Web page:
Thursday, February 25, 2010

Step 5: Find out what makes it spread

British researcher catches cancer on video

The plot might seem undeveloped compared to the latest Hollywood blockbuster, but the takeaway of Erik Sahai's latest film will leave viewers salivating for the sequel. The British scientist's new technique lets him zoom in on breast cancer tumors to watch the individual cells break away and spread. Studying cancer growth with real time video gives researchers a powerful new tool to better understand the disease. Sahai compares finding drifting cancer cells to finding a needle in a haystack because of the huge number of cells in one tumor, according to the American Society for Cell Biology's press release on Sahai's report. Finding the needle puts Sahai and his team at Cancer Research UK, a division of the London Research Institute one step closer to finding a cure.

The latest video featured breast cancer metastasis (a big word for "spreading") in mice. It helped Sahai's team find a set of messenger proteins in the bloodstream that control whether or not the cancer can spread. The messenger cells could send two different signals. The first signaled single cancer cells to break away from the tumor and spread via the bloodstream to other organs, like the lungs. But, the second signal blocked single cells from breaking away from the tumor. Only clumps of cancer cells could break away, blocking the cancer cells from wandering through the bloodstream and reaching the lungs. Watch the video here. Check out more Sahai films here.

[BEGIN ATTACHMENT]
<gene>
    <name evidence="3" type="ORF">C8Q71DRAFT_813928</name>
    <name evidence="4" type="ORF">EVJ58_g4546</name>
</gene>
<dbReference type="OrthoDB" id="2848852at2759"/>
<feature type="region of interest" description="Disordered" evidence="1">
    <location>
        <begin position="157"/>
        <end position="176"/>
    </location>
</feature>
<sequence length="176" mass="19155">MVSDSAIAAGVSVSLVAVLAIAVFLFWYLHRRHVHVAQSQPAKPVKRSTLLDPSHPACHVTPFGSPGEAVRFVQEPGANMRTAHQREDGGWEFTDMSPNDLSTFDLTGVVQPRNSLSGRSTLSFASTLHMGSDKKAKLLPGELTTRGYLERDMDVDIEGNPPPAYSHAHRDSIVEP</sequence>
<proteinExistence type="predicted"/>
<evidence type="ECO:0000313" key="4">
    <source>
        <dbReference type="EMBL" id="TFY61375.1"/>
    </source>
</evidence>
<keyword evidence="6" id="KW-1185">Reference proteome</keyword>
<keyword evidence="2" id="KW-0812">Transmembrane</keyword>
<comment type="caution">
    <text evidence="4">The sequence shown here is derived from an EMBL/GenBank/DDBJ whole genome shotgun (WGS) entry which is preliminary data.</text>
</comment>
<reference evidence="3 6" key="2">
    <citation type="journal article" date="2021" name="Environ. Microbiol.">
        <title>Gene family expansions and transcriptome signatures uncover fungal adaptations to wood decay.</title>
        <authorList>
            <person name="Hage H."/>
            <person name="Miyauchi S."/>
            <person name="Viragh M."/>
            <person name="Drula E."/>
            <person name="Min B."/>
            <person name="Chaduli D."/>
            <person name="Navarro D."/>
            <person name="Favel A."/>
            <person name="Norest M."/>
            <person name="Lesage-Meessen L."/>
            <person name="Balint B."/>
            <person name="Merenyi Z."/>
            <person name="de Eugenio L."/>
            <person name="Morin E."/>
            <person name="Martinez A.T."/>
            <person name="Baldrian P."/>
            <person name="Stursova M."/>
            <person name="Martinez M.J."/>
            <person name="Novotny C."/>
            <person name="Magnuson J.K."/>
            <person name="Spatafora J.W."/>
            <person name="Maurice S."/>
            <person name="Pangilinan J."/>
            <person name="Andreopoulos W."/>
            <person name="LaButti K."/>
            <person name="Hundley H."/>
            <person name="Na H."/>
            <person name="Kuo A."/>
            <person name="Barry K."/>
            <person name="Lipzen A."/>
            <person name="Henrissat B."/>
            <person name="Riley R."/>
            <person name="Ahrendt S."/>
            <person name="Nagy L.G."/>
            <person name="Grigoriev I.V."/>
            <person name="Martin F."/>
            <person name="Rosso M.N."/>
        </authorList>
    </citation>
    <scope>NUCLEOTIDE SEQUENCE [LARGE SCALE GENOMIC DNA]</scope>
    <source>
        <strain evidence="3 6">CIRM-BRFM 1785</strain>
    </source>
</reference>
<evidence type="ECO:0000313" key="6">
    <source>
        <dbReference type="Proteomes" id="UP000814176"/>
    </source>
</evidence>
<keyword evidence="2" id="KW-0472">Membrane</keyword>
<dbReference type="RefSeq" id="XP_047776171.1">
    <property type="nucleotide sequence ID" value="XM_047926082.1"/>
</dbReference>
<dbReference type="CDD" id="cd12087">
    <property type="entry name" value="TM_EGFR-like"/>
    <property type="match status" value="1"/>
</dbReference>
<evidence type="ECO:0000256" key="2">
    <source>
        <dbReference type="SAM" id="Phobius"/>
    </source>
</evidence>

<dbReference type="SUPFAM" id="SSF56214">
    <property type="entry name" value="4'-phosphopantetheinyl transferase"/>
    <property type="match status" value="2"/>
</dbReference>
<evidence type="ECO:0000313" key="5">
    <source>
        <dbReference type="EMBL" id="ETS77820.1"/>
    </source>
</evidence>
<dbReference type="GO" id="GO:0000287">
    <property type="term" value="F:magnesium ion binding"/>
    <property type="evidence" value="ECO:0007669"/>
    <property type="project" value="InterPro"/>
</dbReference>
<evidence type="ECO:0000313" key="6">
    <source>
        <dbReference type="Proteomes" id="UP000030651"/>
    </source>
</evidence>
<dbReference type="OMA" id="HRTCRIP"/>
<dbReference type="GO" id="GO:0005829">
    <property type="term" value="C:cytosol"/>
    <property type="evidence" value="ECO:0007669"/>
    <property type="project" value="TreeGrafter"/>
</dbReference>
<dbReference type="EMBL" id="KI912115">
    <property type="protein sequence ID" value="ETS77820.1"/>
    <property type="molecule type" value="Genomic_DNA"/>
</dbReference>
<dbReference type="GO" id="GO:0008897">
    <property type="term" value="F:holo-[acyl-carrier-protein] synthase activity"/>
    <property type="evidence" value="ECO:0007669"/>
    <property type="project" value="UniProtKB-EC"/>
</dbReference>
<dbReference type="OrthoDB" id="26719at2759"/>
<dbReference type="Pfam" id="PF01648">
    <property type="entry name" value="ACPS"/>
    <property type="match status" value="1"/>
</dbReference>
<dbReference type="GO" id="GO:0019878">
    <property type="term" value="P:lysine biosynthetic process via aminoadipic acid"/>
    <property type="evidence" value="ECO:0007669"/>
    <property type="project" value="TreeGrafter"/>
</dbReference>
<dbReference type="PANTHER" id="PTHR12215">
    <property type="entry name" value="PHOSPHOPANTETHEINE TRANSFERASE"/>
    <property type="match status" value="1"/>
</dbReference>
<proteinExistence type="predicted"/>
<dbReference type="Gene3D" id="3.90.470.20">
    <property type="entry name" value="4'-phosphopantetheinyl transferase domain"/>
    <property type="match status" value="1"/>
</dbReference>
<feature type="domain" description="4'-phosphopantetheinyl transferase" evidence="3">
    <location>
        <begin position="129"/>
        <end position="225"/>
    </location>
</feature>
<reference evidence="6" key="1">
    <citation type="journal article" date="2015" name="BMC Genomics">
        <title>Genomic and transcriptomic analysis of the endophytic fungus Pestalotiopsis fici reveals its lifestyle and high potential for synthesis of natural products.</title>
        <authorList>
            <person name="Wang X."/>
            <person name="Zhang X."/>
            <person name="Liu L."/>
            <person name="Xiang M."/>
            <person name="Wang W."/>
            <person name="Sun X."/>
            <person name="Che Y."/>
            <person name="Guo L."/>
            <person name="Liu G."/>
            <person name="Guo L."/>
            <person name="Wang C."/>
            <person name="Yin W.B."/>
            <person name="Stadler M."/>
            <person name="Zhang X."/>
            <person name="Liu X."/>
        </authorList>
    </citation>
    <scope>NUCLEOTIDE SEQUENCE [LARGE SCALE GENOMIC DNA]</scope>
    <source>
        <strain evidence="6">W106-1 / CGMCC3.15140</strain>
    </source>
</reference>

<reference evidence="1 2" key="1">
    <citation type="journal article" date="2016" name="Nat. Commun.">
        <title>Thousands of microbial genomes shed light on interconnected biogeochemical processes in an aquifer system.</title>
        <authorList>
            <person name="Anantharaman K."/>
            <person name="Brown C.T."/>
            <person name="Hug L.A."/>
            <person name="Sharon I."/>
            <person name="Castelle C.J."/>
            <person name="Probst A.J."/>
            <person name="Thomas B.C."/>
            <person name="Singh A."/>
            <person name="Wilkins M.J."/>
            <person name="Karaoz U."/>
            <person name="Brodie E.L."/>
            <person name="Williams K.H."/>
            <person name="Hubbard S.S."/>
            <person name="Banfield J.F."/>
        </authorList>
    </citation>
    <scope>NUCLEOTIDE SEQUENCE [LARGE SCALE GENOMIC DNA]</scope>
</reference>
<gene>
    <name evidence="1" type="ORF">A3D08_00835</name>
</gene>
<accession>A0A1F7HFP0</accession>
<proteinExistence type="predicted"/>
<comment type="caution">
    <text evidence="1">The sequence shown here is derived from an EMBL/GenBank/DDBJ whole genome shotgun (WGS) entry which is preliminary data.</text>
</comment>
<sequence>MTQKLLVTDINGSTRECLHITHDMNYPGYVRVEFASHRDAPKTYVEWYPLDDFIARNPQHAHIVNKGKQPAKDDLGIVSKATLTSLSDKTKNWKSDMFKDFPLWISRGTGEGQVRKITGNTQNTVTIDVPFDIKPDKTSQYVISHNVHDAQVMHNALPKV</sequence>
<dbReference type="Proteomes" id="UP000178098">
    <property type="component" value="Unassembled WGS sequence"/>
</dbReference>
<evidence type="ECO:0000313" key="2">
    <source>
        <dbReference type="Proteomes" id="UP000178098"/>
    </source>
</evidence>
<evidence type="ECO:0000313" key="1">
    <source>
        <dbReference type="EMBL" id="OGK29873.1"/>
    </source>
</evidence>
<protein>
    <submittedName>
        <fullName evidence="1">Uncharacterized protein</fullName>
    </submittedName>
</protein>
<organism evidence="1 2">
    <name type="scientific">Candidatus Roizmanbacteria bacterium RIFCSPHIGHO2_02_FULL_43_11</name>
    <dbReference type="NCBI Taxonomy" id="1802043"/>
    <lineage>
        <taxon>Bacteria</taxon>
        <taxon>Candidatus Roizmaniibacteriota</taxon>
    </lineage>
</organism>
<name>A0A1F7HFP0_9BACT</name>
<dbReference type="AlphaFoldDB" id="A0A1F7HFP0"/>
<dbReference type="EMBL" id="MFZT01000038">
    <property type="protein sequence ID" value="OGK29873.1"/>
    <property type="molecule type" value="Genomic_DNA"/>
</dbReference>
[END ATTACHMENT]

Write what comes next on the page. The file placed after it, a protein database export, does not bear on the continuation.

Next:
Knowing how the cancer grows helps scientists develop more effective treatments that target the source of the problem. Read more about Sahai's research here.

Read more about the American Society for Cell Biology's annual meeting (where Sahai's film screened) here.

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